Brimstone

Well-Known Member
Presuming you have somewhere for it to drain to.. big "U" of PM, bit of pebble in bottom and lay perforated drain to falls, fill rest with pebbles to the topcover with a bit more pm and whatever you want to finish with, even soil. PM stops soil/sand etc permeating (?? wha??) running into the stones & holes and blocking up the drainage.
 

brimplas1

Well-Known Member
They did the ‘standard’. Perhaps it was summer when they did the job. When I bought the house, there was water under the floor causing condensation. 20 yr old floorboards rotten again. I believe that this was ‘the issue’ hence the tanking etc. If you’ve got experience with french drains, then I would appreciate some advice as I haven’t back filled yet. PM perhaps?
Im no expert bud, just use common sense ...lol... I was on my arse for money so i dug a hole about 4ft deep, put a plastic bin in the hole with lots of 6mm holes in it and put a sump pump in with a float switch..... I ran the outlet through the kitchen cabinets and out into the drain.... It worked a treat, when it rained i could here it kick in and hum....
 

ChrispyUK

Well-Known Member
Presuming you have somewhere for it to drain to.. big "U" of PM, bit of pebble in bottom and lay perforated drain to falls, fill rest with pebbles to the topcover with a bit more pm and whatever you want to finish with, even soil. PM stops soil/sand etc permeating (?? wha??) running into the stones & holes and blocking up the drainage.

Basucally the plan with landscape fabric around it. Problem is the fall. All drains at back of house. Have set up a site level, and deepest I can get is about half way down my trench. Ideally would be at the base of it.

Would I better be filling whole trench with 20mm gravel, or filling bottom with soil/clay then gravel. My thinking is that, if it’s all gravel, hydrostatic pressure may at least push up water into the pipe.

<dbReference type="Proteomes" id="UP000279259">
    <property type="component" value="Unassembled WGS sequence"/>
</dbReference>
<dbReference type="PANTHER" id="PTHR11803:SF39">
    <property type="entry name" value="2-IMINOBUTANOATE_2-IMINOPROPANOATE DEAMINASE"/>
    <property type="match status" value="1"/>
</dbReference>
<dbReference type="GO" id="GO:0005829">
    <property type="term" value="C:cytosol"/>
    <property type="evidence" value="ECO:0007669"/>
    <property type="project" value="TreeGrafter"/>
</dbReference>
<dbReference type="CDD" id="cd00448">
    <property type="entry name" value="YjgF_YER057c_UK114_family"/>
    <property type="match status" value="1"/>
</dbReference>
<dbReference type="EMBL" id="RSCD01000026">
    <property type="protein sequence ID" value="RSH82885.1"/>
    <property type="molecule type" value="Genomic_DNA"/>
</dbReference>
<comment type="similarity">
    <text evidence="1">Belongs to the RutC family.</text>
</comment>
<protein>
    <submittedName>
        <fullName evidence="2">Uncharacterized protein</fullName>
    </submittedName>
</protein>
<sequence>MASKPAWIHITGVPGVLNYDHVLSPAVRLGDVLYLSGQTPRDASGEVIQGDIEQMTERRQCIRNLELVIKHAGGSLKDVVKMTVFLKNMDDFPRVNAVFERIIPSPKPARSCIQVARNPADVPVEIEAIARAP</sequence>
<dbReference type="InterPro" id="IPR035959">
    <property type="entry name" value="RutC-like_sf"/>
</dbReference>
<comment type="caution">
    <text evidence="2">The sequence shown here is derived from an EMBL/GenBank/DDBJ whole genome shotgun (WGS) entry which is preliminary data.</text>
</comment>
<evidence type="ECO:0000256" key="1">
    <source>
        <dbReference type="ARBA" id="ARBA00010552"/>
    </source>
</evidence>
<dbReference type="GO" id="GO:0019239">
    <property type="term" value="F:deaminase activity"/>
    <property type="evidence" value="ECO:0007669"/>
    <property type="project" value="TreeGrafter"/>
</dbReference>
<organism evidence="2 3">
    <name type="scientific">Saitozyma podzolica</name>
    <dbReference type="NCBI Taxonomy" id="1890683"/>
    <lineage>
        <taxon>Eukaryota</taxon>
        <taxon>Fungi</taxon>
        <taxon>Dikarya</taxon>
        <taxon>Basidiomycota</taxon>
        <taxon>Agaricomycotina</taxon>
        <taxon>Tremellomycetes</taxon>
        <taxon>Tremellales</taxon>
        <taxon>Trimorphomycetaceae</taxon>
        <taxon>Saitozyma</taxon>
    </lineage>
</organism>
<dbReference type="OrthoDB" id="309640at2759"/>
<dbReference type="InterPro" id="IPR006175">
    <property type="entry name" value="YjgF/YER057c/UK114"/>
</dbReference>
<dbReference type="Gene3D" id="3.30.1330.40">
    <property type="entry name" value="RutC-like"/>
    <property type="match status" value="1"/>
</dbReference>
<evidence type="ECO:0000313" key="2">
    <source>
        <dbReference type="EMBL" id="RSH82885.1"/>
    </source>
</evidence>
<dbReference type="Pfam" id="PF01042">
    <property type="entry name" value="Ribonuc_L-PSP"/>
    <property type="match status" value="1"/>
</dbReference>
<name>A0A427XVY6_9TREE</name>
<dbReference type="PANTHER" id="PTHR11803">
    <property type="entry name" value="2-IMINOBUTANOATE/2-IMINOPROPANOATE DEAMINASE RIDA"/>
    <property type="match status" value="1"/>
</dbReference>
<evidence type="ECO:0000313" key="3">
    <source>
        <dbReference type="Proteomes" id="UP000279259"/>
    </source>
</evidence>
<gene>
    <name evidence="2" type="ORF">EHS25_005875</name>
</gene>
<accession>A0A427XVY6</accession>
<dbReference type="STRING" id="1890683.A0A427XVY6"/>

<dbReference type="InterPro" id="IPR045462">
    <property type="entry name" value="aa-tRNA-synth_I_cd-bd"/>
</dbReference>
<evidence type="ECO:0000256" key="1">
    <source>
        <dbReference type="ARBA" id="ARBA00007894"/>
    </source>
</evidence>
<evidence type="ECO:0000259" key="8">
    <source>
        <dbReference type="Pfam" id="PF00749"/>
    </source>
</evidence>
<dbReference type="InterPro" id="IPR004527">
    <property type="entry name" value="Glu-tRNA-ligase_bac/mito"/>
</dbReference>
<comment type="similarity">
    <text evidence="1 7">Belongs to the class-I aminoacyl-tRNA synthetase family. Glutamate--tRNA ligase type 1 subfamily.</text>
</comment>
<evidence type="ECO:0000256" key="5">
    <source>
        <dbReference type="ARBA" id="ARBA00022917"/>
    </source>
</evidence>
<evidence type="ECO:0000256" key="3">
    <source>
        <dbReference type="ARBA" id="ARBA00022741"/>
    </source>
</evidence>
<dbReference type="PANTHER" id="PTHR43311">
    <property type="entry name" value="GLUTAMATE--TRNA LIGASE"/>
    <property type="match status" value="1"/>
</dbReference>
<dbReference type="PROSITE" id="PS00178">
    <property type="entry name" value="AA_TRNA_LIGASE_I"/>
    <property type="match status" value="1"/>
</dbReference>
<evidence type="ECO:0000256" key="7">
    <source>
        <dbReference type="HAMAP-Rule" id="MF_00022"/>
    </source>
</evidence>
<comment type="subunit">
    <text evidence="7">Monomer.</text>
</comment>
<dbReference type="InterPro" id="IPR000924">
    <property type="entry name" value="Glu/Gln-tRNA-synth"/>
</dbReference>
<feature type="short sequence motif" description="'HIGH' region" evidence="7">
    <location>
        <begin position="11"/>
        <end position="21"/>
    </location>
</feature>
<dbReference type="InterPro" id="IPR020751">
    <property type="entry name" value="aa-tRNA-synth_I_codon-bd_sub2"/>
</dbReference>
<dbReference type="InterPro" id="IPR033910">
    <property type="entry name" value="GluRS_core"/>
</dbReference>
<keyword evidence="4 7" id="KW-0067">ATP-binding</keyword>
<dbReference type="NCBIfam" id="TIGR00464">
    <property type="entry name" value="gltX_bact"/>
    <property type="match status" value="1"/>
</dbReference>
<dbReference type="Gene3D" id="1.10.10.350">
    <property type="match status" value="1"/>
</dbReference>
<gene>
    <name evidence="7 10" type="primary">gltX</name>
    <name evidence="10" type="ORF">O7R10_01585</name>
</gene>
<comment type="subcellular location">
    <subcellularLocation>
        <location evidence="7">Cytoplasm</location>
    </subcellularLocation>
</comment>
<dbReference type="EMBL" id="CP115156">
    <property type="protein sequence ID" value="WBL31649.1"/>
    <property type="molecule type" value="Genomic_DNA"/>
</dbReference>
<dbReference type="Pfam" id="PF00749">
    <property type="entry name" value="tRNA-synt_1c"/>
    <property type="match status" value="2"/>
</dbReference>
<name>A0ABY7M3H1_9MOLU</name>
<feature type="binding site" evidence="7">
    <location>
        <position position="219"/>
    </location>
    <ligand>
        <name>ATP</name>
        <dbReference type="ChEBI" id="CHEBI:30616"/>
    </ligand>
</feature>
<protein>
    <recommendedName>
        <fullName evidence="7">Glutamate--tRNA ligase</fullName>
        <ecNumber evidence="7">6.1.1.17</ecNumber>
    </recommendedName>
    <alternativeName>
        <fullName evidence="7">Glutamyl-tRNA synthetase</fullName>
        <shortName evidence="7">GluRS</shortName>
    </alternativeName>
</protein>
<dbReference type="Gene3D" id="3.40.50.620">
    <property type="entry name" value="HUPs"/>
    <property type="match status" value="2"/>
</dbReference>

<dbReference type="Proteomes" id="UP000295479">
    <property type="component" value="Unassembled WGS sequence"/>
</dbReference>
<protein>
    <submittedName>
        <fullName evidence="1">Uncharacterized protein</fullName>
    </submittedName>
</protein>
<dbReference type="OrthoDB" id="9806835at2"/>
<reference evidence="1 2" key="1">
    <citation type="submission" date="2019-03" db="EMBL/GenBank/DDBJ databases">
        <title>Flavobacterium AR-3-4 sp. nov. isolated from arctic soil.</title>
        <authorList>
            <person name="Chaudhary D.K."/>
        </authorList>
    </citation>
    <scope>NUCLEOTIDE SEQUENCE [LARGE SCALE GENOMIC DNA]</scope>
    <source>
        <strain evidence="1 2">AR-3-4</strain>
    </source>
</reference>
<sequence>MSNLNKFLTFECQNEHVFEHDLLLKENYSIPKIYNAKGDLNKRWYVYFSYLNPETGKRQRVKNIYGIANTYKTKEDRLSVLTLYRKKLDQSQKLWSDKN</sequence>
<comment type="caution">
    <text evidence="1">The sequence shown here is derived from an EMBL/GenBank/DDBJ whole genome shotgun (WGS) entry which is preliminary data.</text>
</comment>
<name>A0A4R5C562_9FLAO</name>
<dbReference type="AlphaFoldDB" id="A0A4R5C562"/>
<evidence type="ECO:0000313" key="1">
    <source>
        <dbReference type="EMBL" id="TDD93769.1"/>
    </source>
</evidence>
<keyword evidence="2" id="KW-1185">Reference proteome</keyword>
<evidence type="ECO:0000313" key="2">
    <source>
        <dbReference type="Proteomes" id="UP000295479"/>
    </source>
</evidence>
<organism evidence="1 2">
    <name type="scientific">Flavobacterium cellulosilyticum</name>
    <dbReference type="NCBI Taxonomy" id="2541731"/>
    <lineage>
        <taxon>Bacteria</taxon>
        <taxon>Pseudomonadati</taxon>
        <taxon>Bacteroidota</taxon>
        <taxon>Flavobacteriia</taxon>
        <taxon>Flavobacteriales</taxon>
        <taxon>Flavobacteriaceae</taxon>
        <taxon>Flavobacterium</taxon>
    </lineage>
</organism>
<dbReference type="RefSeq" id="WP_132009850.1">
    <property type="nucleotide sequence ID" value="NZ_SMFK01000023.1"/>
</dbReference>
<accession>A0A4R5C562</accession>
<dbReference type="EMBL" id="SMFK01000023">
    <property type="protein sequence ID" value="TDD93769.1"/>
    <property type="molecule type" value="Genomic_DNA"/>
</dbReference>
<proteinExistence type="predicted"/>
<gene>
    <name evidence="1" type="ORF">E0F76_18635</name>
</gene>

ChrispyUK

Well-Known Member
Im no expert bud, just use common sense ...lol... I was on my arse for money so i dug a hole about 4ft deep, put a plastic bin in the hole with lots of 6mm holes in it and put a sump pump in with a float switch..... I ran the outlet through the kitchen cabinets and out into the drain.... It worked a treat, when it rained i could here it kick in and hum....

me neither mate. Everyday a school day and all that. Like you said...apply some common sense. Helped out in a cellar conversion a few years back and although a commercial product, basically the same as what you did.(y)
 

brimplas1

Well-Known Member
me neither mate. Everyday a school day and all that. Like you said...apply some common sense. Helped out in a cellar conversion a few years back and although a commercial product, basically the same as what you did.(y)
But without wrapping the whole place in plastic and charging 10k...... lol
 

ChrispyUK

Well-Known Member
But without wrapping the whole place in plastic and charging 10k...... lol

Not cheap is it. Can’t remember the rest of the spec, just helped with the sump pump and concreting.

mortgage valuer asked for structural report and timber and damp On mine. I paid for independent experts as I know the usual story reg damp companies and their ‘free’ reports. Couple hundred quid was worth it as I went back and re- haggled the offer we’d put in and got a good few grand off.
 

Brimstone

Well-Known Member
Basucally the plan with landscape fabric around it. Problem is the fall. All drains at back of house. Have set up a site level, and deepest I can get is about half way down my trench. Ideally would be at the base of it.

Would I better be filling whole trench with 20mm gravel, or filling bottom with soil/clay then gravel. My thinking is that, if it’s all gravel, hydrostatic pressure may at least push up water into the pipe.
If its all gravel then it'll migrate or settle out at the level of your drain or come out lower down. Presume there is a slope - one option might be to ignore the drain and dig a big soakaway on the downhil side - one of those milkcrates wrapped in fabric jobbies. Then you'll get the falls etc.